By Iolanda Fresnillo Citizen Debt Audit Platform Spain (PACD Bcn)
Desperate people queuing for food or stone and Molotov cocktail wars against asphyxiating gas. These are some of the most common images that come from Greece. But reality is kaleidoscopic and changes depending on where you look.
On the streets of Athens and Thessaloniki you can breathe some normality, but while businesses in the center are mostly open, in the suburbs signs “for rent” are everywhere. Urban furniture that suffered the brunt of the latest demonstration or simply the passing of time has not been repaired. Aristotle University of Thessaloniki has no longer cleaning service. In the suburbs of Attica rubbish piles up because it is not collected every day. “The cuts”, they say. The majority of the population seems to be in shock. But there are also many that feed a swarm of citizen initiatives.
Greek colleagues tell us that to be attended at a hospital you have to pay 25 euros, or more depending on the treatment you may need. Delivery in public hospital costs 800 euros, 1600 if cesarean. There are no drugs because Roche and Novartis refuse to deliver them without pre-payment. Thousands of children are not vaccinated because it is no longer free.
Standing up to all this, self-managed and free clinics are opened in different cities thanks to the solidarity of the people and the initiative of health professionals. Solidarity pharmacies are also opening, to distribute medicines among those who can’t afford them.
We also see how unemployment rises to 27% (unemployment among young people between 16 and 25 years is 60%), how factories and companies are closed, how labor rights of workers are violated, who sometimes continue working for months without receiving their pay.
We meet Vio.Me workers, who recover the factory where they were dismissed from and build a cooperative for self-management. We also spoke with Skaramagas shipyard workers, which have gone months without earning and without building ships. They occupied the Ministry of Defense earlier this year as a response to the rudeness of the Minister that never turned up at a meeting with them. Beyond mobilizing and supporting each other, some confess that at their 60s they are considering emigrating to Germany to build the ships their government will then buy with loans.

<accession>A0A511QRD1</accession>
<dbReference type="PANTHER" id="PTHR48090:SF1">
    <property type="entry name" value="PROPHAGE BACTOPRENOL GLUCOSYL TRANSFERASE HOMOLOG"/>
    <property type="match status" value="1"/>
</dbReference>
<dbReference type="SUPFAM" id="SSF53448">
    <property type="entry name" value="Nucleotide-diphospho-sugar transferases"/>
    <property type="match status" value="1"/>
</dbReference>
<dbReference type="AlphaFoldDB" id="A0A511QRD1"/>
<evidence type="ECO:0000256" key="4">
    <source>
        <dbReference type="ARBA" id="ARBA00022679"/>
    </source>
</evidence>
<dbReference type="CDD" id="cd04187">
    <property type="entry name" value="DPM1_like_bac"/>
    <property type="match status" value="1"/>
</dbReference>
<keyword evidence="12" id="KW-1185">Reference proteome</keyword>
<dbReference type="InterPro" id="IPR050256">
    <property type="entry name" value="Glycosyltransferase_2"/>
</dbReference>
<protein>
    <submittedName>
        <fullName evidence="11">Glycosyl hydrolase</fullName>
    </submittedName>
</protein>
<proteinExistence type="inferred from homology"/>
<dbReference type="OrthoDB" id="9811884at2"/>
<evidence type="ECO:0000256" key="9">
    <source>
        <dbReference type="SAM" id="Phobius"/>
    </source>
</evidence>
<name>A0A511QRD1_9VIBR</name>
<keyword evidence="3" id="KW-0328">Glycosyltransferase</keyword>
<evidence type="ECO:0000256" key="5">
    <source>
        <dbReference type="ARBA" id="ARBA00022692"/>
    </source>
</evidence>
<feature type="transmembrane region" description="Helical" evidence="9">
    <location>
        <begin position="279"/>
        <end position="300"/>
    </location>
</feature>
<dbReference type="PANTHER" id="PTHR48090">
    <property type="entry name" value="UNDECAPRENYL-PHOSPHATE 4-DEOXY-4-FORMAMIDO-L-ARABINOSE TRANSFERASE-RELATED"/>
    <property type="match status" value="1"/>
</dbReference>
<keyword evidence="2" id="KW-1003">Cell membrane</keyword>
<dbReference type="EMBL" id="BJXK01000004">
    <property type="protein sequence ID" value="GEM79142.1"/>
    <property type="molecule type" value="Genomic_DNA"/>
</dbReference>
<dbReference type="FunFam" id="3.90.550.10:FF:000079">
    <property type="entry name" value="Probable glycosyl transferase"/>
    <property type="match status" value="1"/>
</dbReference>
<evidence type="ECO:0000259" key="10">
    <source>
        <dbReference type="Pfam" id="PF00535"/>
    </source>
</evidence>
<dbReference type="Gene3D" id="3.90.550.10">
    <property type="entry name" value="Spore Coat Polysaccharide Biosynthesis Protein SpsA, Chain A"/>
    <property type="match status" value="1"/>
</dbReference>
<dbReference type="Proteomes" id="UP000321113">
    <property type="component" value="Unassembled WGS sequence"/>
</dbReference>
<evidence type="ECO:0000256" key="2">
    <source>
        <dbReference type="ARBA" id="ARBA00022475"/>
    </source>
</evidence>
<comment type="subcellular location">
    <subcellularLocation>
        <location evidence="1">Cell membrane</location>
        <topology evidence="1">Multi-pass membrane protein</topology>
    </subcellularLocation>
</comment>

We know that the debt, which is becoming increasingly unsustainable, is being paid at the expense of social cuts, but also with the plundering of Greek natural resources and territory. We hear about the Canadian Eldorado Gold mining company, who bought for few Euros a mountain in Chalkidiki to exploit the gold that lies beneath its land
But we are pointed out that the population of Chalkidiki is fighting every day against the construction of what may become the largest open mine in Europe. As the citizens of Thessaloniki, who through Initiative136, are opposing the privatization of water in their city and are gathering resources (136 euros per citizen) to be able to bid and take over water management.
We are accompanied all the way by activists from Debt Audit and No Debt No Euro, who are struggling to spread knowledge on the illegitimacy and illegality hiding behind debt and adjustments, and require the cancellation of a debt clearly considered illegitimate.
Despite the attempts of economic and political power to subjugate the population, to sow despair and endlessly insist that there is no alternative, in Greece, if you are in the streets, universities, factories, hospitals or schools, you find people who are able to overcome shock to reinvent the country’s future.